Saturday, March 22, 2014

Illinois recording ban struck down

Illinois has a law against audio recording similar to California's, and it was just struck down:
Under Illinois law, any person who “knowingly and intentionally uses an eavesdropping device for the purpose of hearing or recording all or any part of any conversation” is committing a crime “unless he does so … with the consent of all of the parties to such conversation or electronic communication.” This isn’t limited to conversations that the parties reasonably intend to be private: “conversation” is defined as as “any oral communication between 2 or more persons regardless of whether one or more of the parties intended their communication to be of a private nature under circumstances justifying that expectation.”

DeForest Clark was indicted for violating this law; here’s how the ACLU of Illinois amicus brief describes the facts:
[The] charges arose from a September 17, 2010 child support hearing before Judge Robert Janes in Kane County Circuit Court. Mr. Clark represented himself pro se at the hearing. The hearing was conducted in open court and no court reporter was present. Mr. Clark recorded the hearing in order to preserve a true and accurate record of public proceedings in which he was representing himself without the assistance of counsel and without the benefit of a court reporter. For the same reason, Mr. Clark also allegedly recorded a conversation between himself and opposing counsel, Colleen Thomas, prior to the hearing in a public hallway in the Kane County Judicial Center.
Thursday, the Illinois Supreme Court held that the statute violates the First Amendment (People v. Clark (Ill. Mar. 20, 2014)).
It is appalling that anyone could think that there was anything wrong with a dad wanting to keep a record of a court proceeding against him.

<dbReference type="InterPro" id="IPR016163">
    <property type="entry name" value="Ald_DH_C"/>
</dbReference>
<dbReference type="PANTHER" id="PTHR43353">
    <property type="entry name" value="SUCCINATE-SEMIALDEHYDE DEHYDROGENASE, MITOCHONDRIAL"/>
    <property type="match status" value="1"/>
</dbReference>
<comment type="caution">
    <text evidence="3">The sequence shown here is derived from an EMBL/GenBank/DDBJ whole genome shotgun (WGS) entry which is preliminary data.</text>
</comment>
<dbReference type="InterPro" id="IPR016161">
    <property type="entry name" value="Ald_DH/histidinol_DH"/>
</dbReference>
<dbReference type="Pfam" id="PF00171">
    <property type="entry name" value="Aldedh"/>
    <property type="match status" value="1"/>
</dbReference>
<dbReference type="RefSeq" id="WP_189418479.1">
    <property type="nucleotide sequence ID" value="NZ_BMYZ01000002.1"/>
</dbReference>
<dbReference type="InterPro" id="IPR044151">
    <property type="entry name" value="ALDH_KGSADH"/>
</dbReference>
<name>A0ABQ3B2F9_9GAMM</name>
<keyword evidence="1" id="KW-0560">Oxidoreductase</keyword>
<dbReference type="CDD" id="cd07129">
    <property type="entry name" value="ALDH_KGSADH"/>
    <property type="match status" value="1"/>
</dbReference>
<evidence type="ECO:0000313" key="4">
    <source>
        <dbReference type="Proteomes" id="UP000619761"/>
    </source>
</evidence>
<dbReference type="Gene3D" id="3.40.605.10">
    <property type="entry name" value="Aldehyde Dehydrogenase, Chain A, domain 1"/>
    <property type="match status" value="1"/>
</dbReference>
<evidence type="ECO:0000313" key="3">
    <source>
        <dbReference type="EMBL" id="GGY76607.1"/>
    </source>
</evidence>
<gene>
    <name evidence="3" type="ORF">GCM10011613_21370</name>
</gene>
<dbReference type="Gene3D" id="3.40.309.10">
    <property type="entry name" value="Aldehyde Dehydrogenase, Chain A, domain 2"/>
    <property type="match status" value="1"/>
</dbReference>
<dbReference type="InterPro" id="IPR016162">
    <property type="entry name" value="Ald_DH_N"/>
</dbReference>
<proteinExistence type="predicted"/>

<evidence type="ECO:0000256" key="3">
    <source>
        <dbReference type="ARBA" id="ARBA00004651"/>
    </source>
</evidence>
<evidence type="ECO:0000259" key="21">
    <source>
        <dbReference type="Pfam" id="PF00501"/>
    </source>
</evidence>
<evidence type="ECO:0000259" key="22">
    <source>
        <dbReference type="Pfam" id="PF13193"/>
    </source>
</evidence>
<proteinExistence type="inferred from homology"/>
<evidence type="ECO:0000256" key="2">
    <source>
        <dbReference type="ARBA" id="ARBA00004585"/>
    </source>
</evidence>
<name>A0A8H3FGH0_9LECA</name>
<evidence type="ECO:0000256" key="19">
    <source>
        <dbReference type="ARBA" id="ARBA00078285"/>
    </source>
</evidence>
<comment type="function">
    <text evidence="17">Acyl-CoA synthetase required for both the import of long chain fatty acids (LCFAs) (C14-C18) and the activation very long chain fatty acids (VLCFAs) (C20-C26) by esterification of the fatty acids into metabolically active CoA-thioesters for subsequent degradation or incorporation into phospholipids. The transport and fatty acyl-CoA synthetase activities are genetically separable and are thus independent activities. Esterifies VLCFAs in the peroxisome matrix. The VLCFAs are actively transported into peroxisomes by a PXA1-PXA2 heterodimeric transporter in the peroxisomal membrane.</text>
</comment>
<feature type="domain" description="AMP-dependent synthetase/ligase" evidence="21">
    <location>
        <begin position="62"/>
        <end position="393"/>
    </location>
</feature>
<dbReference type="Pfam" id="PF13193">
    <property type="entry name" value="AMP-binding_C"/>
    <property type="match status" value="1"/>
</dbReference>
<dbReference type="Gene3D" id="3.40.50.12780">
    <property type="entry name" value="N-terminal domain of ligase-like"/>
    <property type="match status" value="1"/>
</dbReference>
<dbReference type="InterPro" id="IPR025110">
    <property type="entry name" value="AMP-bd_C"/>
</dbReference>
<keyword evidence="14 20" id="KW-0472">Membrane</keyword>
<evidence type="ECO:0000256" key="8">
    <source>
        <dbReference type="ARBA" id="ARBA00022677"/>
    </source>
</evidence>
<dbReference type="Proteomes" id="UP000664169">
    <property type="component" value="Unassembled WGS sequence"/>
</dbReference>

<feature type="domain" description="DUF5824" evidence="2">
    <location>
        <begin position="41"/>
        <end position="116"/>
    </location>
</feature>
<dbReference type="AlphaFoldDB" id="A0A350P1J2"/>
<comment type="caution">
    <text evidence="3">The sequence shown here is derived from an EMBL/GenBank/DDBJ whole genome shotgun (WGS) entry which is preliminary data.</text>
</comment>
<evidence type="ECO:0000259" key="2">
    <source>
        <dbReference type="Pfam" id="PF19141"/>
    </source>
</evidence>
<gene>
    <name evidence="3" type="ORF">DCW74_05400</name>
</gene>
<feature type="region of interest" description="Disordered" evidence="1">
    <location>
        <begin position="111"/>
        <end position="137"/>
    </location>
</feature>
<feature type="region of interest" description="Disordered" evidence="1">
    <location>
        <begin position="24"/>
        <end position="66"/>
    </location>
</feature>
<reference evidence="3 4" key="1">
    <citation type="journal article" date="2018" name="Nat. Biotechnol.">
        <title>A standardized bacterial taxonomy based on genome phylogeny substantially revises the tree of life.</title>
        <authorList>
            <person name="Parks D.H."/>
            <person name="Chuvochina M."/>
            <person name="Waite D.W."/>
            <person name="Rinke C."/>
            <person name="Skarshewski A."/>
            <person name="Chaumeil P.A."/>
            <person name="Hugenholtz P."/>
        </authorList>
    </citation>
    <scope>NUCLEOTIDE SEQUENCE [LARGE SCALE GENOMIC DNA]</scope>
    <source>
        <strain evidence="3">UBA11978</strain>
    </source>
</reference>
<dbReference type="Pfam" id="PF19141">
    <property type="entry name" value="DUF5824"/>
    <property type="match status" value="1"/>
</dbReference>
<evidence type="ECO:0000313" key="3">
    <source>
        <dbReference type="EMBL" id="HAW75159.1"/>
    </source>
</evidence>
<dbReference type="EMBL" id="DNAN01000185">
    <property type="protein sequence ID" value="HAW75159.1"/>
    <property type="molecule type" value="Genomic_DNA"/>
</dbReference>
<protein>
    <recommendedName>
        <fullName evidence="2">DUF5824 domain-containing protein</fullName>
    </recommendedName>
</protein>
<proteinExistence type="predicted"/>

I do not know whether California has this exception:
Note, by the way, that the Illinois statute does have one narrow but important exception: “Recording of a conversation made by or at the request of a person … who is a party to the conversation, under reasonable suspicion that another party to the conversation is committing, is about to commit, or has committed a criminal offense against the person or a member of his or her immediate household, and there is reason to believe that evidence of the criminal offense may be obtained by the recording.” That at least helps people gather evidence that they need to protect themselves against extortion, threats, false accusations, and other crime — a very valuable exception, it seems to me.
That is another case where recording should be obviously justified.


Anonymous said...

Few states, if any, permit video recording of proceedings as well.

Unless you retain a private court reporter, records are sometimes redacted; I know of at least one child custody litigant in Illinois who discovered last fall when he ordered court transcripts only to discover missing statements he noted during an open hearing. After a similar incident in my case, I always carry a hiden recorder and hire my own court reporter to preserve the record.

Judges will face greater scrutiny and accountability to abide by judicial canons, rules of procedure and statutes if they are video recorded.

Anonymous said...

I think in California, you can't record a court proceeding, but such proceedings are always recorded by the court, either by a reporter or by an electronic recording.

I once heard a judge make a statement that sounded completely outrageous to me, so within a day or so I asked the court reporter for a transcript. It turned out that the comment was made in between cases, and the transcript didn't include the outrageous comment.